- Analysis & Instrumentation
- Cleaning, Polishing & Grinding
- Cryogenic Preservation
- Fish Farming
- Freezing & Cooling
- Gas Installations
- Heat Treatment
- Modified & Controlled Atmospheres
- Melting & Heating
- Moulding, Foaming, Forming & Extrusion
- Petrochemical Processing & Refining
- Pharma & Biotechnology
- Process Chemistry
- Pulp & Paper Making
- Water Treatment
- Welding Related Processes
Prevention of hydrogen sulfide formation
Hydrogen sulfide has an unpleasant odour and is toxic even in small amounts. The formation of hydrogen sulfide begins when dissolved oxygen and nitrates have been consumed from water, and the remaining sulphates begin to be reduced. If waste water is delivered in long closed pipelines, the microbes contained in the water and chemical reactions have enough time to consume all oxygen in the water, creating favorable conditions for the formation of hydrogen sulfide.
The prevention of hydrogen sulfide formation is the most cost-efficient alternative. The addition of pure oxygen enables the oxygen content of the water to be kept at a sufficient level without unpleasant odors.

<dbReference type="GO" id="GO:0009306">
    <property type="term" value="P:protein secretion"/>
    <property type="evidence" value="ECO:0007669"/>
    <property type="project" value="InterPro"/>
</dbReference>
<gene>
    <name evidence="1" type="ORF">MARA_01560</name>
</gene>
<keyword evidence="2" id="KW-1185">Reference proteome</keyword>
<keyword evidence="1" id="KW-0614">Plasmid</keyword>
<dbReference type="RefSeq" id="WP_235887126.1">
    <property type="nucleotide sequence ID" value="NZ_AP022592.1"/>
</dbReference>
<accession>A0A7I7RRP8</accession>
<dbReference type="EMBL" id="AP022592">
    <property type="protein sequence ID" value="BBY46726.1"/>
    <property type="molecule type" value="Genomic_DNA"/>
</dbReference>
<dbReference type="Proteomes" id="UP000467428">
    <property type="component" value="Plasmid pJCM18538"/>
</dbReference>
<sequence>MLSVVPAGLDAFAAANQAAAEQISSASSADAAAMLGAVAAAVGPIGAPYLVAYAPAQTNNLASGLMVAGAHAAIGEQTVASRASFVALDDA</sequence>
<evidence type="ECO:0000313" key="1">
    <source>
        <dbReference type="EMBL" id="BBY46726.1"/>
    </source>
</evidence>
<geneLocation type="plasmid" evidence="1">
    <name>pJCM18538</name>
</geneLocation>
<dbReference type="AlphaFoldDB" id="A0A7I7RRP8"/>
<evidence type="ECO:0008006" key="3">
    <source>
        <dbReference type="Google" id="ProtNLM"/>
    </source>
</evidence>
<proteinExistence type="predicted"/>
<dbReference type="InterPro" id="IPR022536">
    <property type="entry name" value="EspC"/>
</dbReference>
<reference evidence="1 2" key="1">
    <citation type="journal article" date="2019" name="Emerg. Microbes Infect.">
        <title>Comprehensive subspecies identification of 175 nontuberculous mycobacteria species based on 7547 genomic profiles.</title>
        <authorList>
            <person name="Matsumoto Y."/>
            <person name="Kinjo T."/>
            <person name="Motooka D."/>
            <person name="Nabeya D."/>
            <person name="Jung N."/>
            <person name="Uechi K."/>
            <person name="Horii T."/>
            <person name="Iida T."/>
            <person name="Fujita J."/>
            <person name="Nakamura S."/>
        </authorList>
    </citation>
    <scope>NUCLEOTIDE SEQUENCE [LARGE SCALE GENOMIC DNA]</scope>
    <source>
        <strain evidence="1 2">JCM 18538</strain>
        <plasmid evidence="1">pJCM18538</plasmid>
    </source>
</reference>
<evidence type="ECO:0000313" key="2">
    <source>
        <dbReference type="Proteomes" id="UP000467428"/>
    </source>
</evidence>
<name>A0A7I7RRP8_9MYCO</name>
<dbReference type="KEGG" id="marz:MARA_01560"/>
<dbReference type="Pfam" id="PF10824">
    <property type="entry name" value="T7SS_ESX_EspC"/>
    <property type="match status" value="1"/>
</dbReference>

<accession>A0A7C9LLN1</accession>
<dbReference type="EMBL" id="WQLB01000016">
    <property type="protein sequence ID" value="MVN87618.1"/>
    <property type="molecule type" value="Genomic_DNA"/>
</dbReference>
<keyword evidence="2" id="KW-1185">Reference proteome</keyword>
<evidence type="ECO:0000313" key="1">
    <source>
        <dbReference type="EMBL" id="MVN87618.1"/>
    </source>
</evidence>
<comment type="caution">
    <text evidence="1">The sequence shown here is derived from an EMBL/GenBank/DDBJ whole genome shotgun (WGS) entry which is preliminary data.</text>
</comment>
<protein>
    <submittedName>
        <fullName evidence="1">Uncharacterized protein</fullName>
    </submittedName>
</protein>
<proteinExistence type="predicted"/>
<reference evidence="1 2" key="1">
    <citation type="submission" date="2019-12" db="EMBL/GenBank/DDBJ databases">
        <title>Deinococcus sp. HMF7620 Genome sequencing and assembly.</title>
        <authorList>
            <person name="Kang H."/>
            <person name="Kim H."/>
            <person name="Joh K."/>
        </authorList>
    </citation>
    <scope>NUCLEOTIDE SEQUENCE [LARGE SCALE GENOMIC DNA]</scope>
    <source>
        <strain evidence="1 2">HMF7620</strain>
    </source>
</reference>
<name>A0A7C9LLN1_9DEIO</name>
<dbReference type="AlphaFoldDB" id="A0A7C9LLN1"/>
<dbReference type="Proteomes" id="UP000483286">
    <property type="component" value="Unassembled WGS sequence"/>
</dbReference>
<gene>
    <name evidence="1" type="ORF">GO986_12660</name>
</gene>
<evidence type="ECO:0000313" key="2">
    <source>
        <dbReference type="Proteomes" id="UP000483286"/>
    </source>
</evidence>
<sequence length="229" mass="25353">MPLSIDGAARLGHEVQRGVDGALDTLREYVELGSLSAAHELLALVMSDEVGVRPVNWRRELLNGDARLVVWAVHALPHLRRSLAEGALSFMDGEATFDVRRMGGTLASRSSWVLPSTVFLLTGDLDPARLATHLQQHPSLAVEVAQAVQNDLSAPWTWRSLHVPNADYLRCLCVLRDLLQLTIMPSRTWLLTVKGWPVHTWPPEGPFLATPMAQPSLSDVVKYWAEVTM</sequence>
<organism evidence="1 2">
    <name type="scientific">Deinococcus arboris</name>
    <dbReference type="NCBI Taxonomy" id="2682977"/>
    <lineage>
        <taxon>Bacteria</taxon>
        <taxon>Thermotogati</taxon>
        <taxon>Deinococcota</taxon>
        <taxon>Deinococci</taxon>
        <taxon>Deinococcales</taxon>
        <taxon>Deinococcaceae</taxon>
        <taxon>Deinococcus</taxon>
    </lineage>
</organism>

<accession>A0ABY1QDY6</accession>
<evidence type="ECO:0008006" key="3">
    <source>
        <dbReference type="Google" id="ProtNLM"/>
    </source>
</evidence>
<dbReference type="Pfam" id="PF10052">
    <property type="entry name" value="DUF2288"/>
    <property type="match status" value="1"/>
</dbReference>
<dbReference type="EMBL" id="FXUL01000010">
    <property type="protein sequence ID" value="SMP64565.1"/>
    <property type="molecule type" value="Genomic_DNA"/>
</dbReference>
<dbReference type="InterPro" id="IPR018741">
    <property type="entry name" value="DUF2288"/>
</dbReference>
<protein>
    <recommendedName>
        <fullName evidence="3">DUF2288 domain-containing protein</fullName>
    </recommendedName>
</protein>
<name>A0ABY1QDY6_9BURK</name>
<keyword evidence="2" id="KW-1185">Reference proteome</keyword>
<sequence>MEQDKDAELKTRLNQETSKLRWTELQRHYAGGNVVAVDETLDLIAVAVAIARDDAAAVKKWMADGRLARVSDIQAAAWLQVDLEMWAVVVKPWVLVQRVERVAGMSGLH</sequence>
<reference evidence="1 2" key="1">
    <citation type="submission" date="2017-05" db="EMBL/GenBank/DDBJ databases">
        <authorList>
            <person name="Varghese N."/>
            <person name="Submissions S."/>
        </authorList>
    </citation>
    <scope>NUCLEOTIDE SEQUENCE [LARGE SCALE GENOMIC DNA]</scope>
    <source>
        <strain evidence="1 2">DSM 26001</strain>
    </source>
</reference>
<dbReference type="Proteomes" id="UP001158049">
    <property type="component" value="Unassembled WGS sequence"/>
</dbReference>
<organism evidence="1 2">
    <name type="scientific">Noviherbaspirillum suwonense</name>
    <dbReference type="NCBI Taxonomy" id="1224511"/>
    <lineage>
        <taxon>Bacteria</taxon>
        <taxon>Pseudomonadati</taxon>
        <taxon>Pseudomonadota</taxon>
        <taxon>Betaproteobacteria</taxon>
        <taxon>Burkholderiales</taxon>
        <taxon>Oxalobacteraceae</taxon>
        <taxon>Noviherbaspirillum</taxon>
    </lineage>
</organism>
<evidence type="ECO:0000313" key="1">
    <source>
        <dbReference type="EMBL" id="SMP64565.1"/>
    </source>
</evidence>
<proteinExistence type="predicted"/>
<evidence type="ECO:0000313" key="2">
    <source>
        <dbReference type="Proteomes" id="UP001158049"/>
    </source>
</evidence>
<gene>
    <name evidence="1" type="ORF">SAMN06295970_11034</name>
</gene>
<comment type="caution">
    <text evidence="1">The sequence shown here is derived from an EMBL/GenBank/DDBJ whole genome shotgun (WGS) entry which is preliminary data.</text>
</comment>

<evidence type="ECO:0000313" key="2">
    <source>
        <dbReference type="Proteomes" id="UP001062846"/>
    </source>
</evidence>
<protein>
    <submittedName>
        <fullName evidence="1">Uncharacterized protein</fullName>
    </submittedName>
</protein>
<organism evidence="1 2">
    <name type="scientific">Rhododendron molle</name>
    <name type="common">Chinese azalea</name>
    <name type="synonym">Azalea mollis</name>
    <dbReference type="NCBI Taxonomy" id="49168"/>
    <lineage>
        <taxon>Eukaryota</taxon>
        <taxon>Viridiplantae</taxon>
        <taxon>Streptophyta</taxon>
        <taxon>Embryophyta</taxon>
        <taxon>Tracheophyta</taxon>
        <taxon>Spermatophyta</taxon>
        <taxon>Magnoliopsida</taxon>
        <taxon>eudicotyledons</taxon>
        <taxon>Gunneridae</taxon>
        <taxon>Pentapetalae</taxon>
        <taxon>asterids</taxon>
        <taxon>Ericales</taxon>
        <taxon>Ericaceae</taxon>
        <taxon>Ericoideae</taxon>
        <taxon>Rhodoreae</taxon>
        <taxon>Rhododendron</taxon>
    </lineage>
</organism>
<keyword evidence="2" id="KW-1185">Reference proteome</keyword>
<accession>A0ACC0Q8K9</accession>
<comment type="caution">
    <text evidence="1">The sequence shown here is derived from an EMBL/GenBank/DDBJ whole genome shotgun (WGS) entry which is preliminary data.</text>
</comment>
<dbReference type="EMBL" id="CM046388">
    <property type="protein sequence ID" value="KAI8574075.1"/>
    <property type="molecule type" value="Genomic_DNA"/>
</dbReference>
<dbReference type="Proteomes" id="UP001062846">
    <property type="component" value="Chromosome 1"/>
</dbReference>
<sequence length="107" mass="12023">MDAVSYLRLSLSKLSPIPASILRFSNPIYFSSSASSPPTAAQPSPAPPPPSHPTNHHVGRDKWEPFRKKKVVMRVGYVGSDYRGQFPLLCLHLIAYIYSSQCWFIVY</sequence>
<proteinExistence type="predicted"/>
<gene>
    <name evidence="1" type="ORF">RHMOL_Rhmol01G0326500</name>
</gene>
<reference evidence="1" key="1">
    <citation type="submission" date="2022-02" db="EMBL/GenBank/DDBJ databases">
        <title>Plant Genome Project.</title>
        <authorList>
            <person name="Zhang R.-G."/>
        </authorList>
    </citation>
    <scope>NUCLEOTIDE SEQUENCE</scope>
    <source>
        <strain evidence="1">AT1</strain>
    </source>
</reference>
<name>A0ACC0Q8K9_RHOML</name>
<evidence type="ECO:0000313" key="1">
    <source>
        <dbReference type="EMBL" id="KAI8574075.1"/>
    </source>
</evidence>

Improving the efficiency of the activated sludge process
Biological waste water treatment utilizes natural microbial decomposition processes. In most cases the actual decomposition is caused by aerobic bacteria, which need oxygen to be able to split organic matter.
Traditionally, the supply of oxygen in aerobic biological decomposition has been secured by using surface aerators, various types of bottom aerators, or membrane units with blower input. The addition of pure oxygen instead of air (oxygen content only 21%) increases oxygen content by a factor of 4.8. The higher oxygen content in the interface between gas and liquid significantly improves oxygen dissolution. Oxygen addition is widely used to increase the capacity of biological waste water treatment plants, and to facilitate the treatment of seasonal and daily peak loads.
Neutralization of alkaline waste waters using carbon dioxide
Carbon dioxide is a weak acid which, unlike mineral acids, is naturally found in water, and can therefore be safely used to replace mineral acids in the neutralization of alkaline waste waters. While the use of strong acids may lead to sudden changes in pH, the neutralization curve is considerably more gentle when using carbon dioxide. This means that pH values are easier to set and adjust. The use of carbon dioxide also increases the buffering capacity of treated waste water.